Me and Linda 001x   Since this picture had the year 1955 on the back of it, and my family moved to Indiana in January of ’56, this was probably taken the last time Linda and I spent time together.

I don’t like to think that my friendship has ever been “for rent”, and I like to think that Linda and I would have been friends if we had met in any case.  But, I have to say it was awfully easy to be her “rent-a-friend” for a week each year, when Mrs. Hoffelt made it so much fun!


Excuse Me, Will You Be Long?

May 27, 2009

 

Line at the Litter Box When DD was in law school and she and two cats shared a tiny apartment.  Two cats, one litter box … it was inevitable.  Sometimes there was a line.


A Clever Old Porch

May 26, 2009

 

Climbing Rose at Farm 2

When we moved to the farm, we did alot of renovating.  And one of the things that really needed renovating was this little porch that had a door into the dining room.  We never used that door, in fact, we put the Christmas tree in that corner of the dining room each year.  The door was treated as just another window inside the house. 

Climbing Rose at Farm ZoomBut, from the outside, it was obvious that this porch was in very bad repair, and really should be replaced.

But, apparently, you don’t get to the age of this old porch, without having developed some survival skills.  So, the porch had very cleverly cloaked itself in this beautiful climbing rose.  So, whenever we talked about tearing off the porch and building a new, prettier version of it, the debate would always eventually turn to the climbing rose that we enjoyed so much.  And, each time, we would come to the conclusion that there was no way that the rose would survive the upheaval of having its buddy the porch torn down. 

So, each spring we looked forward to seeing the beautiful climbing rose, and we put up with its friend, the old porch, the rest of the year.


Proud to be an American

May 25, 2009

 

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And I’m proud to be an American,
where at least I know I’m free.
And I won’t forget the men who died,
who gave that right to me.
~Lee Greenwood

I never fail to be stirred by the song Lee Greenwood wrote about being proud to be an American.

I once had the opportunity to meet Mr. Greenwood and, just by chance, to sit next to him at dinner.  What a humble, generous, patriotic man.  As we were eating, Tom, an acquaintance of Hubby’s and mine, stopped by our table to say hello.  I introduced him to Mr. Greenwood and added that Tom was a Viet Nam veteran.  Without a moment’s hesitation, Mr. Greenwood pushed back his chair, stood up, shook Tom’s hand, and thanked him for his service to our country.  When I write that it somehow sounds “showy”, but, believe me, he did it in such a way that it seemed very unrehearsed … it seemed like just a very natural reaction by someone who appreciates what our military does.  Tom was visibly touched by the gesture.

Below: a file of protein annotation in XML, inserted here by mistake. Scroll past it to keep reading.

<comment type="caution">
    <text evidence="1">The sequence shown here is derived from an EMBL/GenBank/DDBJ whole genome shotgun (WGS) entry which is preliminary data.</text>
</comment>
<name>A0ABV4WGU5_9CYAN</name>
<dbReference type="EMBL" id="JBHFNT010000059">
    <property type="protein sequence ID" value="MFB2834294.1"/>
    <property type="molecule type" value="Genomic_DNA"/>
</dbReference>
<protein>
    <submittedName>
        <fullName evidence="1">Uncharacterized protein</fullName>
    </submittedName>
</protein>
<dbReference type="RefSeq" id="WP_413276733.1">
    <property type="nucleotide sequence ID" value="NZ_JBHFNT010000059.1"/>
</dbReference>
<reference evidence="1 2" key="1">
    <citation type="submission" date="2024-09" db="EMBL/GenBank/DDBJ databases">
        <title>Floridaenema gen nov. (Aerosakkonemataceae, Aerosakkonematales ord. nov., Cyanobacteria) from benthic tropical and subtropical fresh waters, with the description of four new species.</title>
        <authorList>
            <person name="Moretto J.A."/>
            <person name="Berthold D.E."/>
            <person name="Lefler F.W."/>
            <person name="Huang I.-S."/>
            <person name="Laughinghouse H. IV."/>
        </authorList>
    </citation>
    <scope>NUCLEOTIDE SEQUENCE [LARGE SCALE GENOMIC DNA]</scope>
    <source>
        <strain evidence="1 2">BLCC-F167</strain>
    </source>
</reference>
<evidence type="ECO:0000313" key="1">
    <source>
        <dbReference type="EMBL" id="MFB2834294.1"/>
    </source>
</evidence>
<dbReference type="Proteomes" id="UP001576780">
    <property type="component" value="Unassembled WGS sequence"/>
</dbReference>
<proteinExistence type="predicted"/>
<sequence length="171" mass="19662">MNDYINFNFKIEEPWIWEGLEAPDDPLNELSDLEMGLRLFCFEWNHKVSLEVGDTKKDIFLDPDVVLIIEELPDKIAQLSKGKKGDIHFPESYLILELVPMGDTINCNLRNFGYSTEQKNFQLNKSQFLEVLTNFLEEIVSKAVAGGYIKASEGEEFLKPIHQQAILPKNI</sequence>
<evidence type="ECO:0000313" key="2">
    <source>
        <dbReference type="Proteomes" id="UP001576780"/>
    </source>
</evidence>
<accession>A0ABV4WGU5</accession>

At that same dinner, one of the speakers told about being in the audience when Lee Greenwood sang the song for the very first time in a concert in Las Vegas.  The man said that half-way through the song members of the audience started standing up and by the end of the song, the whole audience was standing and cheering, many with tears in their eyes!  I can absolutely imagine that reaction, because that’s the way I feel when I hear it too.

I am proud to be an American, and I know that my freedom isn’t free.  God bless those who have paid the ultimate price for my freedom.


I Am Writing a Gospel …

May 24, 2009

 

… whether I know it or not, by my words and actions.

 

You are writing a gospel, a chapter each day

By deeds that you do, by words that you say.

Men “read” what you “write”, whether faithless or true.

Say, what is the gospel, according to you?

— Anonymous

 

I came across this little reminder in an old church cookbook.  May we all remember that others are “reading” what we believe by how we speak and behave.

May you have a blessed Sunday.


What Is “Over-Paid”?

May 23, 2009

 

At one time, I was a fairly low-paid secretary to an insurance company Senior VP  who had very little for me to do.  So, some might say, “What a great job!  Not big pay, but not alot of work either.  Perfect!”  But, I have never been more unhappy in a job, even though it was a lovely work environment and the boss was a great guy (who was on the road for the company alot).  “Bored to tears” is an apt description of how I felt in that job.  In the six months I was there, I ended up re-typing an insurance manual, just to give myself something to do.

I left that boring but outwardly lovely job for much better pay at the major truck manufacturer in town.  There I was a humble entry-level clerk typist who had so much work to do I could barely get it all done in an eight hour day.  And, in this case, some might say, “Hey, you’re making good money, but, wow, you work hard.  Is it worth it?”

In which job was I “overpaid”?

If I make low wages, but have nothing meaningful to do, no way to contribute to the success of the company, no way to show my value as an employee, I would contend I am “overpaid”.

May you always do work that makes you feel that you are a contributor … the best feeling and the best “wages” in the world!